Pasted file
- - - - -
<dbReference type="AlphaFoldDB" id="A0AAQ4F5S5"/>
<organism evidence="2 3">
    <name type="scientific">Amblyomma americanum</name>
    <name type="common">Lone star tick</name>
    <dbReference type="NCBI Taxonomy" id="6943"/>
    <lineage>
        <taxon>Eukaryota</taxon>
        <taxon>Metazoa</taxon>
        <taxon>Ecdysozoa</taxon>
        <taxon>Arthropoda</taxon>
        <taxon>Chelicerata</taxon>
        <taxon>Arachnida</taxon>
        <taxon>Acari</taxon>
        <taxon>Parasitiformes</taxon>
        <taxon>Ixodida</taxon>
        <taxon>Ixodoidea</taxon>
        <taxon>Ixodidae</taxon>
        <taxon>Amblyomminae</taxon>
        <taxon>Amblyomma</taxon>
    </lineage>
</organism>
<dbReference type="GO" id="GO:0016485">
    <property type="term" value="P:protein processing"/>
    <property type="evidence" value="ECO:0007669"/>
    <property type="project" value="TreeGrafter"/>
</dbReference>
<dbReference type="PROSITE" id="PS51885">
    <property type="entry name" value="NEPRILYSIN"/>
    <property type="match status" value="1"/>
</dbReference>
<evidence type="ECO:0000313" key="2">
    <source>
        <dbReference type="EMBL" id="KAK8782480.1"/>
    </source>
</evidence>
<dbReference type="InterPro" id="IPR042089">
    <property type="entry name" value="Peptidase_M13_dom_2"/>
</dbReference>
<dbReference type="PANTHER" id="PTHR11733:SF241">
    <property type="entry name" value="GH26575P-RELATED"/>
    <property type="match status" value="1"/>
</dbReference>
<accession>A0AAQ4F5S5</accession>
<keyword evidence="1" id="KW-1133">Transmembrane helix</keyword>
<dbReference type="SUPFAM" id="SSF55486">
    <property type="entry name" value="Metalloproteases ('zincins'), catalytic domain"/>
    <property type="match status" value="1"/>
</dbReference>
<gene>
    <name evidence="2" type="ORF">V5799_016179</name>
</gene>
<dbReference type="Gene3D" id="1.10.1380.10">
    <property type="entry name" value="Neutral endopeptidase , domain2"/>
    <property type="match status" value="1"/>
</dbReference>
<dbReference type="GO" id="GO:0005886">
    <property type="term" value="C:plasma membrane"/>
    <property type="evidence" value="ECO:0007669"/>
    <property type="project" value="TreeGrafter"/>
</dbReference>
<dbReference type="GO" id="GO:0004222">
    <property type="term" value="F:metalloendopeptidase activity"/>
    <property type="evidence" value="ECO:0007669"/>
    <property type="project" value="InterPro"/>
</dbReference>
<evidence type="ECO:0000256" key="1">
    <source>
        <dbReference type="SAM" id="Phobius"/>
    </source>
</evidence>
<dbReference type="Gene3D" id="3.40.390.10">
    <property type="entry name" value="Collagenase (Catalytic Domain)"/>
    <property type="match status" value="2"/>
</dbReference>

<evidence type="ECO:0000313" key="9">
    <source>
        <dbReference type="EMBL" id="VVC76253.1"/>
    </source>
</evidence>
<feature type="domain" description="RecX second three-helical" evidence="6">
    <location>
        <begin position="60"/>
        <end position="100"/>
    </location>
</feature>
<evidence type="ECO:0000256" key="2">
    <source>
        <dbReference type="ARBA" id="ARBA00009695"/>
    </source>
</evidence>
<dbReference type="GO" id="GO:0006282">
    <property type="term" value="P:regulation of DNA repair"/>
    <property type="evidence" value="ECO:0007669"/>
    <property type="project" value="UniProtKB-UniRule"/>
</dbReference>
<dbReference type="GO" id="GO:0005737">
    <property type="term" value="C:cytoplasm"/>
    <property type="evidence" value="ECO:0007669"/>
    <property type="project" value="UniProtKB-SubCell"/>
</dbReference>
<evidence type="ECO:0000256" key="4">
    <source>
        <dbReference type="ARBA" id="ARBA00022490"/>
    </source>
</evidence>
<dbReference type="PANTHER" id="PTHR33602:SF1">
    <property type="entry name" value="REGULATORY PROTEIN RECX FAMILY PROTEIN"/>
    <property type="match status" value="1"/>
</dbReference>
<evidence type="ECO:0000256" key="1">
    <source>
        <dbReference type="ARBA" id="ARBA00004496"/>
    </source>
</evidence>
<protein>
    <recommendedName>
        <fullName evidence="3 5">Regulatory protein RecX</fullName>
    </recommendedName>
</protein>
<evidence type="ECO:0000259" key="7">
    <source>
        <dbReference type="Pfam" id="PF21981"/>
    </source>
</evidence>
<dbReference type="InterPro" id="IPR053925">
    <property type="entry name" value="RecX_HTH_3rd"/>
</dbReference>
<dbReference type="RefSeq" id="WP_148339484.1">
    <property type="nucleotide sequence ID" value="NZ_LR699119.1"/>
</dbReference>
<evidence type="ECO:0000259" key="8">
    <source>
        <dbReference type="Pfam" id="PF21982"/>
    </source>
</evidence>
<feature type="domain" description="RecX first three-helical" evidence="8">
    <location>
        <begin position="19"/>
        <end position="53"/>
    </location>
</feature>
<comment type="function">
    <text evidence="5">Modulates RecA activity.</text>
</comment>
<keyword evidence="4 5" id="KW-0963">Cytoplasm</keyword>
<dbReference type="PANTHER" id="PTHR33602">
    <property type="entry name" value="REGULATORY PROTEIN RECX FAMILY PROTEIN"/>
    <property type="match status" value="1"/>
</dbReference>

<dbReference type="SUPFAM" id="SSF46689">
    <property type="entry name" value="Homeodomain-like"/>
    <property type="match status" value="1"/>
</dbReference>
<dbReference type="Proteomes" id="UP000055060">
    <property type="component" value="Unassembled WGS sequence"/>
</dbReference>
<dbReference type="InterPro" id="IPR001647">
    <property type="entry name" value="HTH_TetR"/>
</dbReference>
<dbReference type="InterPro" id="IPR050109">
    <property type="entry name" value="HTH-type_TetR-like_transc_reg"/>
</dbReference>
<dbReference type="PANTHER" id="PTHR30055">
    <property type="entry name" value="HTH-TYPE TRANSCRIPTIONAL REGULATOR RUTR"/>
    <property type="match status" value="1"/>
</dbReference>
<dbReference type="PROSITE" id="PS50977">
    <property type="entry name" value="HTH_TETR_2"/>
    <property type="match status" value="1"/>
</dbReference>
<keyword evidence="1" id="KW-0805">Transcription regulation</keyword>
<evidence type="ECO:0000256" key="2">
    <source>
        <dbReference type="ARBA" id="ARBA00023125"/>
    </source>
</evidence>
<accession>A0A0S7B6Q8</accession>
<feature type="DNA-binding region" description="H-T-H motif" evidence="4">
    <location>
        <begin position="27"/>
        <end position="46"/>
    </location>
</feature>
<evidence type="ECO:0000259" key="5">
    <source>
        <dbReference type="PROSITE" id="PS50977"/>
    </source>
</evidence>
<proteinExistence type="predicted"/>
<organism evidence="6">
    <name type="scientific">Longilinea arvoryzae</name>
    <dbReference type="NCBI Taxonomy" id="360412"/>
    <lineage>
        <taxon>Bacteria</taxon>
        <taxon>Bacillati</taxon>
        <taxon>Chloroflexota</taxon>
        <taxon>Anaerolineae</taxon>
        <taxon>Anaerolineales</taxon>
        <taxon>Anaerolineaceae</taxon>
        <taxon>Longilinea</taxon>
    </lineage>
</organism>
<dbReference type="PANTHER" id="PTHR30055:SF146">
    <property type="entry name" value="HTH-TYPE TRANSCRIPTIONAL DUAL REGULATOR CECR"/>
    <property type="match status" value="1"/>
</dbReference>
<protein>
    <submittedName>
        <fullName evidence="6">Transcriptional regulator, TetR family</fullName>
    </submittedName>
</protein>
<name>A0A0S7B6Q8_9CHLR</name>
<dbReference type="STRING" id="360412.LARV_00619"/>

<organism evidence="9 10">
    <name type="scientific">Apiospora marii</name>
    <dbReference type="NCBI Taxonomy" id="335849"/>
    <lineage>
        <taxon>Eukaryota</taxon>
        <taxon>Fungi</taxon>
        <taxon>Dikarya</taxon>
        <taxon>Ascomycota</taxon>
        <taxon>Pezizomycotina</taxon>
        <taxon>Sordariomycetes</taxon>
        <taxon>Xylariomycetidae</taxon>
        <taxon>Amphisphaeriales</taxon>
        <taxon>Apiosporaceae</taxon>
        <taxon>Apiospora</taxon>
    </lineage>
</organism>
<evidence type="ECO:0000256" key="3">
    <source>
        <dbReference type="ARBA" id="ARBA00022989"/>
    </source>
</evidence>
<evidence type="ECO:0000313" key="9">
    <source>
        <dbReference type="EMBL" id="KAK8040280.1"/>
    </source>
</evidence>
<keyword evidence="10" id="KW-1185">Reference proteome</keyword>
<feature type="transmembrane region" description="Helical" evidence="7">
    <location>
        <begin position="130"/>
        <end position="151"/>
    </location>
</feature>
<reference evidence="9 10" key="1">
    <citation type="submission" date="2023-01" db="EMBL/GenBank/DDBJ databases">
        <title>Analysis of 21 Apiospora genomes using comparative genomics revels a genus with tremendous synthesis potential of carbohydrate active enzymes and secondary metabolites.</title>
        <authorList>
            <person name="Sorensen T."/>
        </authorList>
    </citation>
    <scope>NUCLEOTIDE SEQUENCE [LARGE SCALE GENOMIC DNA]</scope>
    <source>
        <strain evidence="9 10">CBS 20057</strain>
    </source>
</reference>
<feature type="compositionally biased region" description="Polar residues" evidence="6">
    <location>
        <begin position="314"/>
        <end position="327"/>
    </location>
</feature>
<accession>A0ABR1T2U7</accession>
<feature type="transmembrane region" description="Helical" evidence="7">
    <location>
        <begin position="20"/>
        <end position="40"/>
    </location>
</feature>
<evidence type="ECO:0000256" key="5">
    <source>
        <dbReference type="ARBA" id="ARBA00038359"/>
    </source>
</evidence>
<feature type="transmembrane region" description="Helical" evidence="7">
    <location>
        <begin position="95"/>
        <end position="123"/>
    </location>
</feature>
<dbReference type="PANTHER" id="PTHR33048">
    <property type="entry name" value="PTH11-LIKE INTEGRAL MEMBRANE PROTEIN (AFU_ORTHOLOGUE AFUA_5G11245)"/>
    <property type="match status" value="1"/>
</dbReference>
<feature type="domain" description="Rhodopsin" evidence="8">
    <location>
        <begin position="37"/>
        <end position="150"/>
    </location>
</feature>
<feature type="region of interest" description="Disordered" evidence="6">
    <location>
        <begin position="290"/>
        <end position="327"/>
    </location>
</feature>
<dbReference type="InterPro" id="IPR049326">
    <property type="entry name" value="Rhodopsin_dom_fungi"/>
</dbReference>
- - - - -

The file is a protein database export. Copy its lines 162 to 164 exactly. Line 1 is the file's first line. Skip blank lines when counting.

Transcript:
</dbReference>
<dbReference type="PANTHER" id="PTHR30055">
    <property type="entry name" value="HTH-TYPE TRANSCRIPTIONAL REGULATOR RUTR"/>